Subscribers Sue AOL, Charge Email Ads Are Unlawful

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Two AOL subscribers have brought a new lawsuit against the company for allegedly violating a federal privacy law by inserting ads in email.

Los Angeles residents Rande Bronster and Robert Nachshin quietly filed a complaint last week in the federal court in the central district of California alleging that such ads are unlawful under the federal Electronic Communications Act and California law. This case marks at least the second time that AOL's email ads have spurred a lawsuit.

An AOL spokesperson said the company disputes Bronster and Nachshin's factual allegations and legal claims.

AOL has offered free email accounts for almost three years, but Bronster and Nachshin pay the company for premium service -- which, they argue, should be ad-free. "Subscribers to AOL's paid email service pay a monthly fee, in part, to be free from the annoyance of ads strewn throughout their emails," they wrote in an April letter to a lawyer for AOL. In that letter, they asked AOL to refund all fees they had paid since March 2006, shortly after AOL began inserting ads into emails.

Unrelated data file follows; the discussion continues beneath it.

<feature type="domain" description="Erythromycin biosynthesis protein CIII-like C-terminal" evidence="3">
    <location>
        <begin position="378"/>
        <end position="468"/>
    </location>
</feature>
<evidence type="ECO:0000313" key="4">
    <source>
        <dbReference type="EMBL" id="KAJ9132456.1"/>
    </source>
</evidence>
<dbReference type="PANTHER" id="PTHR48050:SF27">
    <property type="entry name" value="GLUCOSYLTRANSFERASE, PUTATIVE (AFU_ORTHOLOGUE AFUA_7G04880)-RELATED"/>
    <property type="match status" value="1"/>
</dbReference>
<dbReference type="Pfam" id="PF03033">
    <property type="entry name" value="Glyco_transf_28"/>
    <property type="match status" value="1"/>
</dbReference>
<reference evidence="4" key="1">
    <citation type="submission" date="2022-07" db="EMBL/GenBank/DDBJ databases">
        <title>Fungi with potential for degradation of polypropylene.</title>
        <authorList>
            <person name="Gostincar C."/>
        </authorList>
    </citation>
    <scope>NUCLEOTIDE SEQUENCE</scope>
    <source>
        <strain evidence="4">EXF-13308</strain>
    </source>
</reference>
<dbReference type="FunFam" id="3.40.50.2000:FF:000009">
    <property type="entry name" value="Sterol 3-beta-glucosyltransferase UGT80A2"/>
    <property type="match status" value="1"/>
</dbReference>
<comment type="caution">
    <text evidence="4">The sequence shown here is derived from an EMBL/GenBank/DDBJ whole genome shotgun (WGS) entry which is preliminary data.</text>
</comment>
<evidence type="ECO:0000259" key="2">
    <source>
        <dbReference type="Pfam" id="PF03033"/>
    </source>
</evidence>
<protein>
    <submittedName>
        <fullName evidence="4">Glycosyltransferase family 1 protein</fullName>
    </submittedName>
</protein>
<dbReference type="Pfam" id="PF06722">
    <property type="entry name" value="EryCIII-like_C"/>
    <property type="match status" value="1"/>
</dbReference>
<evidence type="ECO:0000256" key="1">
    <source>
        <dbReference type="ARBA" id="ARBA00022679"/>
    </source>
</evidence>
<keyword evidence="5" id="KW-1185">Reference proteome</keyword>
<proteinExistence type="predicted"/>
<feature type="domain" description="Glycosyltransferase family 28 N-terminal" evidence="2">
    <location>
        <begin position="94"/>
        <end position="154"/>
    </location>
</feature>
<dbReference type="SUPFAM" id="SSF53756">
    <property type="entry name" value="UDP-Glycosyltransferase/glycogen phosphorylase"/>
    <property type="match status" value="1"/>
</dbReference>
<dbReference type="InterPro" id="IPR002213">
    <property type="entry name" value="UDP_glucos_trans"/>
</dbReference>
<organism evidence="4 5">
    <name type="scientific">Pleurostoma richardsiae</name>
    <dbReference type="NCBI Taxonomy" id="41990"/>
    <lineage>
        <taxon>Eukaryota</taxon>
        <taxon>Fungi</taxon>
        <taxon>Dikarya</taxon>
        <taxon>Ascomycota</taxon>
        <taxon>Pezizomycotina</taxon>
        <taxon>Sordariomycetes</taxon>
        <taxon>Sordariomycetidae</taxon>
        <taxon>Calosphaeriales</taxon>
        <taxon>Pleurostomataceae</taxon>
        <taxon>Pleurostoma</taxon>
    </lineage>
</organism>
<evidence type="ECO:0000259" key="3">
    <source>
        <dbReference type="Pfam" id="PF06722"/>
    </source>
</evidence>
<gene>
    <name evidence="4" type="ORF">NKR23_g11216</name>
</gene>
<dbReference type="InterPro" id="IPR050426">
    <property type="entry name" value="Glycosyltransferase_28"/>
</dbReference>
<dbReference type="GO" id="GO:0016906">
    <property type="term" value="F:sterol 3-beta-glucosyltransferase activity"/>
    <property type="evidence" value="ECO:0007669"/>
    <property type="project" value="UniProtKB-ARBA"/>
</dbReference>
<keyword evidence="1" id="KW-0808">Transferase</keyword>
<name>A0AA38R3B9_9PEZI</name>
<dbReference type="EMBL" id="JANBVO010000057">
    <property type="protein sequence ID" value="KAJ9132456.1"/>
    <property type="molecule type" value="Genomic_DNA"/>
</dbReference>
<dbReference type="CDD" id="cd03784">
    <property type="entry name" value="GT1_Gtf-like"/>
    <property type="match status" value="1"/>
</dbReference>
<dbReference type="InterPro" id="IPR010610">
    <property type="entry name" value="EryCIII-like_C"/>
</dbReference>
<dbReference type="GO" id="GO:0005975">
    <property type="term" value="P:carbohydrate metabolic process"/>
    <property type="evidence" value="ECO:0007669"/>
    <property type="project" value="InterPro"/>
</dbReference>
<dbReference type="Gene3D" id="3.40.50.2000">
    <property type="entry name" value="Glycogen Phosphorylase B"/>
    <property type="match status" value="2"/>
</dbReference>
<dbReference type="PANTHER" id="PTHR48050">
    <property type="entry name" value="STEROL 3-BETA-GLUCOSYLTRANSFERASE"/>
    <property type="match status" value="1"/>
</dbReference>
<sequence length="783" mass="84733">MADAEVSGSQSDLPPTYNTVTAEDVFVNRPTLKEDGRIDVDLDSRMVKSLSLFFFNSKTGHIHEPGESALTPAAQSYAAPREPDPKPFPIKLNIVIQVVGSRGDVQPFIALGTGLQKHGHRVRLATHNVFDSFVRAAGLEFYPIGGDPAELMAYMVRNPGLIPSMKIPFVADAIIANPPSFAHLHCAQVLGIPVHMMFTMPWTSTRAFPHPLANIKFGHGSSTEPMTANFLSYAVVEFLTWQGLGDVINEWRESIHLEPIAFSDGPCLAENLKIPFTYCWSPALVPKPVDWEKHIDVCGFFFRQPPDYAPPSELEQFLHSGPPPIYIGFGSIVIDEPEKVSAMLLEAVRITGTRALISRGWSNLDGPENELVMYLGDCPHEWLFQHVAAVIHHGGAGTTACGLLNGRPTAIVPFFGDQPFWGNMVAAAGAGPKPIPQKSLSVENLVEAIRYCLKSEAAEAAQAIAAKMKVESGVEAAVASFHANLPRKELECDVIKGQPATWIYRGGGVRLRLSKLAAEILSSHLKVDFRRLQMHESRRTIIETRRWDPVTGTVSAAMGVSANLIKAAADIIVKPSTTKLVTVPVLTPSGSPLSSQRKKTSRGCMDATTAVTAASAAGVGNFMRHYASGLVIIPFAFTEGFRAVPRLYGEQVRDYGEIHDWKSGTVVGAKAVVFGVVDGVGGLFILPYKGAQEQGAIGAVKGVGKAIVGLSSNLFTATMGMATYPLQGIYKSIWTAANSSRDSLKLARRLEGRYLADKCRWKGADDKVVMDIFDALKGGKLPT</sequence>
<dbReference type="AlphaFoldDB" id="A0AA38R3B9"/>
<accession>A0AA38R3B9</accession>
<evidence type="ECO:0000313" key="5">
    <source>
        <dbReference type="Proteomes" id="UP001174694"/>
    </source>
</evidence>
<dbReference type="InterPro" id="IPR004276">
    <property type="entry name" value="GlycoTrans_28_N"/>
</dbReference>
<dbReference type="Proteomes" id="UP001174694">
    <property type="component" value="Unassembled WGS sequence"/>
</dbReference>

Last year, AOL began allowing paying subscribers to opt out of the ad insertions, but Bronster and Nachshin allege that the company didn't proactively notify them they could refuse to carry the ads. They also allege that AOL doesn't inform subscribers that it will insert ads into the footers of their messages.

An AOL spokesperson said that paying members can easily opt out.

Bronster and Nachshin are represented by the law firm Kabateck Brown Kellner, known for suing Google and Yahoo for click fraud. The firm achieved a multimillion-dollar settlement from Yahoo and participated in a $90 million settlement from Google.

In the case against AOL, the lawyers seek to represent all subscribers who have paid the company for an account since February 2006. They are also asking for monetary damages and an injunction against AOL.

The Bronster/Nachshin action is the second lawsuit against AOL for inserting ads into email footers. Last year, California resident Frank Cecchini also brought a potential class-action lawsuit against AOL. That case is still going forward.

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